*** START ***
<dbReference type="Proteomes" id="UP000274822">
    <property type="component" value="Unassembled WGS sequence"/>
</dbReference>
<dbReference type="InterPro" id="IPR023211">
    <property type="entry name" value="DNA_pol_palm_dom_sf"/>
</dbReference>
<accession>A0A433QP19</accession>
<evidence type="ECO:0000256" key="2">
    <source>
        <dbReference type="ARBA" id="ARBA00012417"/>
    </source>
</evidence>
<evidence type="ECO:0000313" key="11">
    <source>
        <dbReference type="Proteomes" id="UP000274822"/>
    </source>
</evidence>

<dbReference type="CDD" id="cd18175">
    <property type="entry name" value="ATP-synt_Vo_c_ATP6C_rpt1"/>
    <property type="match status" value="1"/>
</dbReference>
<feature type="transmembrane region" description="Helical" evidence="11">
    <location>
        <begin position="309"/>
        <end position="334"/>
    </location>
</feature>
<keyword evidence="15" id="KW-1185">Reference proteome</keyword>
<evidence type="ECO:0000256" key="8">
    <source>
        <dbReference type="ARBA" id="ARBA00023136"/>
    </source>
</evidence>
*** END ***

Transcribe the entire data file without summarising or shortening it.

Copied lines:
<dbReference type="Proteomes" id="UP000274822">
    <property type="component" value="Unassembled WGS sequence"/>
</dbReference>
<dbReference type="InterPro" id="IPR023211">
    <property type="entry name" value="DNA_pol_palm_dom_sf"/>
</dbReference>
<accession>A0A433QP19</accession>
<evidence type="ECO:0000256" key="2">
    <source>
        <dbReference type="ARBA" id="ARBA00012417"/>
    </source>
</evidence>
<evidence type="ECO:0000313" key="11">
    <source>
        <dbReference type="Proteomes" id="UP000274822"/>
    </source>
</evidence>

<dbReference type="CDD" id="cd18175">
    <property type="entry name" value="ATP-synt_Vo_c_ATP6C_rpt1"/>
    <property type="match status" value="1"/>
</dbReference>
<feature type="transmembrane region" description="Helical" evidence="11">
    <location>
        <begin position="309"/>
        <end position="334"/>
    </location>
</feature>
<keyword evidence="15" id="KW-1185">Reference proteome</keyword>
<evidence type="ECO:0000256" key="8">
    <source>
        <dbReference type="ARBA" id="ARBA00023136"/>
    </source>
</evidence>